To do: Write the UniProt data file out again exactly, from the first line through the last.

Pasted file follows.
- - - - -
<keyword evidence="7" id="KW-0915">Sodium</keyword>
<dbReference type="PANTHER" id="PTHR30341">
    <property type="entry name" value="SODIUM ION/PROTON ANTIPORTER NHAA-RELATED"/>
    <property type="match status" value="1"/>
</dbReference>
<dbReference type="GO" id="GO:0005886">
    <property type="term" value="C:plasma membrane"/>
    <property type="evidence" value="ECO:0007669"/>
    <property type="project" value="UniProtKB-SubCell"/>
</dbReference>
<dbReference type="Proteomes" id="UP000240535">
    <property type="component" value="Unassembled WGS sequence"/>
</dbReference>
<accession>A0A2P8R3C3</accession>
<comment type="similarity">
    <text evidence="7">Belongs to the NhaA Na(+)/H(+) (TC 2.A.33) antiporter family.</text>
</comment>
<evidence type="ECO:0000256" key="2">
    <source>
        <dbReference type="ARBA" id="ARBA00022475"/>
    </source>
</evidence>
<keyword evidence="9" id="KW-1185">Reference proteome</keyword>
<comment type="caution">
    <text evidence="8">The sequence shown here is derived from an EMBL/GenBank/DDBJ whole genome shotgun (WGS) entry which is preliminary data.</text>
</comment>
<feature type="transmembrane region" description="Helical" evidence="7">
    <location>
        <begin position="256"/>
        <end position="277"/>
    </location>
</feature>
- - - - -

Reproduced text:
<keyword evidence="7" id="KW-0915">Sodium</keyword>
<dbReference type="PANTHER" id="PTHR30341">
    <property type="entry name" value="SODIUM ION/PROTON ANTIPORTER NHAA-RELATED"/>
    <property type="match status" value="1"/>
</dbReference>
<dbReference type="GO" id="GO:0005886">
    <property type="term" value="C:plasma membrane"/>
    <property type="evidence" value="ECO:0007669"/>
    <property type="project" value="UniProtKB-SubCell"/>
</dbReference>
<dbReference type="Proteomes" id="UP000240535">
    <property type="component" value="Unassembled WGS sequence"/>
</dbReference>
<accession>A0A2P8R3C3</accession>
<comment type="similarity">
    <text evidence="7">Belongs to the NhaA Na(+)/H(+) (TC 2.A.33) antiporter family.</text>
</comment>
<evidence type="ECO:0000256" key="2">
    <source>
        <dbReference type="ARBA" id="ARBA00022475"/>
    </source>
</evidence>
<keyword evidence="9" id="KW-1185">Reference proteome</keyword>
<comment type="caution">
    <text evidence="8">The sequence shown here is derived from an EMBL/GenBank/DDBJ whole genome shotgun (WGS) entry which is preliminary data.</text>
</comment>
<feature type="transmembrane region" description="Helical" evidence="7">
    <location>
        <begin position="256"/>
        <end position="277"/>
    </location>
</feature>